Fall sports prepare to play in Spring

Men’s and Women’s soccer, Volleyball take on shorter season

Mesaged Abakar and Daniel Newman

The possibility of bad weather is one of the downsides of moving the soccer season into the winter and spring quarters. (Gabrialla Cockerell)

Seattle Pacific University men’s soccer player Titus Grant is used to scoring goals in the Fall, but due to COVID 19, he will now have to score in the Spring. All sports that normally compete in the fall will now compete in a shorter spring season.

“It has been an odd year in all aspects of life, not just soccer. I am grateful to be playing soccer again. It will be different, but I think there may be some perks to playing games this Spring as the weather is usually nice in Seattle around this time of the year,” said Grant, who is a senior forward.

It could be challenging to train once again after a long break and not being on the field. If the team is not physically together, it is more difficult to develop bonds with teammates.

“One major thing that I personally had to do to prepare for this season was to stay diligent and motivated during winter break. This was a longer break than usual, and it can be so easy to get out of shape,” said Grant. “Another step was to make sure we as a team could build as much chemistry as possible with the limited numbers we had.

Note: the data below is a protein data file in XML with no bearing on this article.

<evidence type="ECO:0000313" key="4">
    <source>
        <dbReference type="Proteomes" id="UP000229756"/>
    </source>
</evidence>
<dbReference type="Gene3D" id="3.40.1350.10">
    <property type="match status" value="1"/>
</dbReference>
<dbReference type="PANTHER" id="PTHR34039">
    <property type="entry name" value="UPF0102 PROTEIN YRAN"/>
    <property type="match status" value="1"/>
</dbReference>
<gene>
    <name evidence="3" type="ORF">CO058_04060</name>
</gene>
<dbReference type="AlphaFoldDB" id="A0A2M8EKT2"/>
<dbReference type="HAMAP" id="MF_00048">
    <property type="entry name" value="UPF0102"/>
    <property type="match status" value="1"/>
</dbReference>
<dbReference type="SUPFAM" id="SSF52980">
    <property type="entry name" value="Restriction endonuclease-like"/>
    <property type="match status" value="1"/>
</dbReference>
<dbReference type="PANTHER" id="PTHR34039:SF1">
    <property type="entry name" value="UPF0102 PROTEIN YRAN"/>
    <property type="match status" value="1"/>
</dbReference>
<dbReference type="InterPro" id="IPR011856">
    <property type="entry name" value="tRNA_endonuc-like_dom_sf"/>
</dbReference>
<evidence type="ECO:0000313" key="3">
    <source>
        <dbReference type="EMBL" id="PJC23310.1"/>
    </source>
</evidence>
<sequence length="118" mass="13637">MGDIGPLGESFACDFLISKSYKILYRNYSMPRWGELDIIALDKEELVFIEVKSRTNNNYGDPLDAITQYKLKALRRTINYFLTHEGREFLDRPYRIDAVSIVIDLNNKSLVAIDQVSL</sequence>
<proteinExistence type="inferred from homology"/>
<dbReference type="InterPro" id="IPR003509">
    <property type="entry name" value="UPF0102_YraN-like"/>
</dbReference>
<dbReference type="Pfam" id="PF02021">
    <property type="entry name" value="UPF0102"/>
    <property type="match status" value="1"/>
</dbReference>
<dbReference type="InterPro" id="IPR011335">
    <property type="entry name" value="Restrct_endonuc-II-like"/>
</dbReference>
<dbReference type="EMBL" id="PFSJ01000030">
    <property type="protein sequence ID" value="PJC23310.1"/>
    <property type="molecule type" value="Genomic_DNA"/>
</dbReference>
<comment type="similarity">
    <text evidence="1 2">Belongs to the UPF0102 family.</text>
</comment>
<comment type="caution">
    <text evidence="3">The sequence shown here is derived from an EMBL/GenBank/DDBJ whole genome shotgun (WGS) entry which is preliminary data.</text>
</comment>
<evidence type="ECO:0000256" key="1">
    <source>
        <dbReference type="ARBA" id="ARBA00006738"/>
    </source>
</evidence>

Playing in a different season this year has had a significant impact on the women’s soccer team.

“We won’t have a Conference season or a National Tournament to play in this year. We are in a challenging part of the country, with our conference being spread out across many states, all with different restrictions,” said SPU women’s soccer head coach Arby Busey. “The GNAC made the decision very early on and decided that they would not provide us with a schedule. Which has allowed us to go out, on our own, and try to find some games against opponents we wouldn’t normally play.”

COVID precautions for athletes’ and coaches’ safety are strongly enforced in a new season.

“Trying to keep everyone healthy has been the biggest focus for all of us, and taking the necessary steps to ensure that our environment is a good one. Masks, temperature checks, hand sanitizer, etc., all have become part of our routine now.” said Busey.

Practice is now taken at different speed than previously in the past seasons.

“I think coming back in January and beginning to practice with our full team together, we took it slower than we have in the past. We wanted to have a more gradual process for the players in preparing for games. With so much time off and away from a competitive practice environment, we wanted to help get them acclimated,” said Busey.

Now that the teams have games on the schedule, the players appear more motivated, according to men’s soccer head coach Mark Collings.

“To have that game at the end of the week or the middle of the week for the players to look forward to gives an extra bit of incentive in training because they know they are preparing for something,” said Collings.

Having a season in the spring is something coach Collings would prefer, as there are challenges to playing in the fall.

“I would prefer if our championship season were in the spring because our guys typically come back to campus around August 10th, which makes it difficult for internships and jobs with a shorter summer break,” said Collings. “If they move our championship segment to the spring, that will allow them a full summer, because now we could come back to campus at a normal time.

Due to the substantial changes, both athletes and coaches have discovered opportunities to improve their hard work and maintain a positive perspective while playing in a different season this year.